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Simplistic but enjoyable
on October 3, 1999
This is an enjoyable novel but hardly the masterpiece some reviewers would have you believe. The characters are drawn as carefully as those in Star Wars. Judge and Klipkop are bad. Hoppie, Doc, Geel Piet, Mrs. Boxall, Miss Bornstein and Morrie are good. Peekay himself is a Christ-like figure, perfection personified. He's a brilliant boxer, a brilliant student, a faithful friend. He's honest, brave and hardworking. He can see the faults, foibles, and follies of those around him. He never misjudges a person, never makes a mistake, never does something he has cause to regret later. In short, he is not credible at all.
Its portrayal of South African history is equally one-dimensional. All racists are Boers and most Boers are racist. The English are mostly good. Blacks are uniformly good. We are, to be sure, told that many of the Barberton prisoners have committed terrible crimes but no Black character in the novel ever does anything wrong. This simplistic portrayal means that it is not "The Classic Novel of South Africa" as the cover proclaims. That honour belongs to "Cry, the Beloved Country", a far more nuanced and heart-wrenching story that's also set in the post-War period.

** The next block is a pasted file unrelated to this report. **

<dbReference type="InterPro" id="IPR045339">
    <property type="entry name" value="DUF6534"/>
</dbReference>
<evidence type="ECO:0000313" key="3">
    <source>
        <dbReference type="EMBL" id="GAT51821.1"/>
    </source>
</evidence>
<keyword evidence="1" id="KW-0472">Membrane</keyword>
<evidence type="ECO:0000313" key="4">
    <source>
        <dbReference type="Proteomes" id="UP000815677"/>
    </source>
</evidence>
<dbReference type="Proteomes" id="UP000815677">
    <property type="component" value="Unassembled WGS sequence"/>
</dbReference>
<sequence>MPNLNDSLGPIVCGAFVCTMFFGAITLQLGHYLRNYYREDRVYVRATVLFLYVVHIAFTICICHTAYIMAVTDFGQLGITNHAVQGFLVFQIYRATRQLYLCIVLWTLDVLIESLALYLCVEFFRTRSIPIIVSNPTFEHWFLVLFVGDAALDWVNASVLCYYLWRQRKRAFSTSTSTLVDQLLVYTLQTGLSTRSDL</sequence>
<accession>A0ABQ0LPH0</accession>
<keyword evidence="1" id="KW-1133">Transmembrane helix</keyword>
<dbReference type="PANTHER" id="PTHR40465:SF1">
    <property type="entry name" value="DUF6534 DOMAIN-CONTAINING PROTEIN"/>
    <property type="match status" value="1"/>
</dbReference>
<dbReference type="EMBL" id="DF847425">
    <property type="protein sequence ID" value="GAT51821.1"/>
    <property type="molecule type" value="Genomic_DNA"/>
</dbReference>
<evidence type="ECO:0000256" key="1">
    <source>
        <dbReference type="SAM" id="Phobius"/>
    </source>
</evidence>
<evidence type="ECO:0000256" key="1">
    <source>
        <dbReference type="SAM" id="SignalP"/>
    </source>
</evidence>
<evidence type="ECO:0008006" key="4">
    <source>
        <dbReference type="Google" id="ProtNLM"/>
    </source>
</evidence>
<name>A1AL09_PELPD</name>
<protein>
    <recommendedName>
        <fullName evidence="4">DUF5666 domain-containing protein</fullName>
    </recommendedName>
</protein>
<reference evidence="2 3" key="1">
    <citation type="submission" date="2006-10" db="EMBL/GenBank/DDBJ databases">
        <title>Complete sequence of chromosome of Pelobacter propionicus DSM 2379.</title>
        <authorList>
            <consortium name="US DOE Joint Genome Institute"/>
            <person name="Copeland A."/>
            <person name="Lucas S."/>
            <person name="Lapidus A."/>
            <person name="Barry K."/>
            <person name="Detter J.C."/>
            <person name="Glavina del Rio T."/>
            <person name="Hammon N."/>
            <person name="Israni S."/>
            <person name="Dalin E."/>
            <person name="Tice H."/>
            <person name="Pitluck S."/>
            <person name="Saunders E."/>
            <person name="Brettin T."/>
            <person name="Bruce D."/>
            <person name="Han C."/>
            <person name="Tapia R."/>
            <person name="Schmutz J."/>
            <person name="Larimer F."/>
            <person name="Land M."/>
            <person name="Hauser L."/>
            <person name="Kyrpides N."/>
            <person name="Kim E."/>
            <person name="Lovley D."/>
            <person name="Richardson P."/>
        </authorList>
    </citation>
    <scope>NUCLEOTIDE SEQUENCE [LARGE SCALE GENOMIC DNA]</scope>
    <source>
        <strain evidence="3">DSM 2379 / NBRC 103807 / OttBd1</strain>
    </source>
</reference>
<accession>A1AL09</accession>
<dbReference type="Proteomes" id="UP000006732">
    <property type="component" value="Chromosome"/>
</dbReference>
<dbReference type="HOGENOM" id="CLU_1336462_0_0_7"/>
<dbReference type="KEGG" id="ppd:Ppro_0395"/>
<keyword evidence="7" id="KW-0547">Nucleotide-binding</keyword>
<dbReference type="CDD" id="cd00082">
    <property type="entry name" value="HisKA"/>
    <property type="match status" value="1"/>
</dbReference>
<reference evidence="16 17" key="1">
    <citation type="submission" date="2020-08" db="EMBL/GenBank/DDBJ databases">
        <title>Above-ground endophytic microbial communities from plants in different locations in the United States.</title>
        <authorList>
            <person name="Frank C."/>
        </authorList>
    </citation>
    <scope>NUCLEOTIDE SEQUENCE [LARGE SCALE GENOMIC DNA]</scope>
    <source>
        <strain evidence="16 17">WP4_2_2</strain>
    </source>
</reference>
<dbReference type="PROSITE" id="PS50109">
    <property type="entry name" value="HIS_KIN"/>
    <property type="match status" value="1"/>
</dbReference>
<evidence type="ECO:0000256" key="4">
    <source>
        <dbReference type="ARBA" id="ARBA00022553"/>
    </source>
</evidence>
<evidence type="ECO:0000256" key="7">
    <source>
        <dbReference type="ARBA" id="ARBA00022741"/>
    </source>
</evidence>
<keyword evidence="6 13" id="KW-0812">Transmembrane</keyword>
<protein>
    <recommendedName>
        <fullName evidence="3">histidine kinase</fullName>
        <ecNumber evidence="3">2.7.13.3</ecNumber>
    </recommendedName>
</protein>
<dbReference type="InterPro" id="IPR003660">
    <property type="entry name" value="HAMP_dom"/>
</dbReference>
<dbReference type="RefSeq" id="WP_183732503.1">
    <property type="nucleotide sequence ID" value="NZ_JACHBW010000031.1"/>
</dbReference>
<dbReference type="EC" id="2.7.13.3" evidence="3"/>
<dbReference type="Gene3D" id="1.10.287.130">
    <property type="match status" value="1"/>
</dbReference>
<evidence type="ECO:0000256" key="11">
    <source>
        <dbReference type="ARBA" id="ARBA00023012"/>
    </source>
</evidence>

The boxing scenes are among the best in the book, particularly the early ones before you realize that the good guys never lose. If you're drawn to the book by an interest in boxing, read Norman Mailer's "The Fight".
The theme of the novel, from which it draws its title, is the power of one person to affect change and to follow his dreams rather than those others have for him. A bleaker, but far better written, version on this theme is Halldor Laxness' Nobel prize winning "Independent People."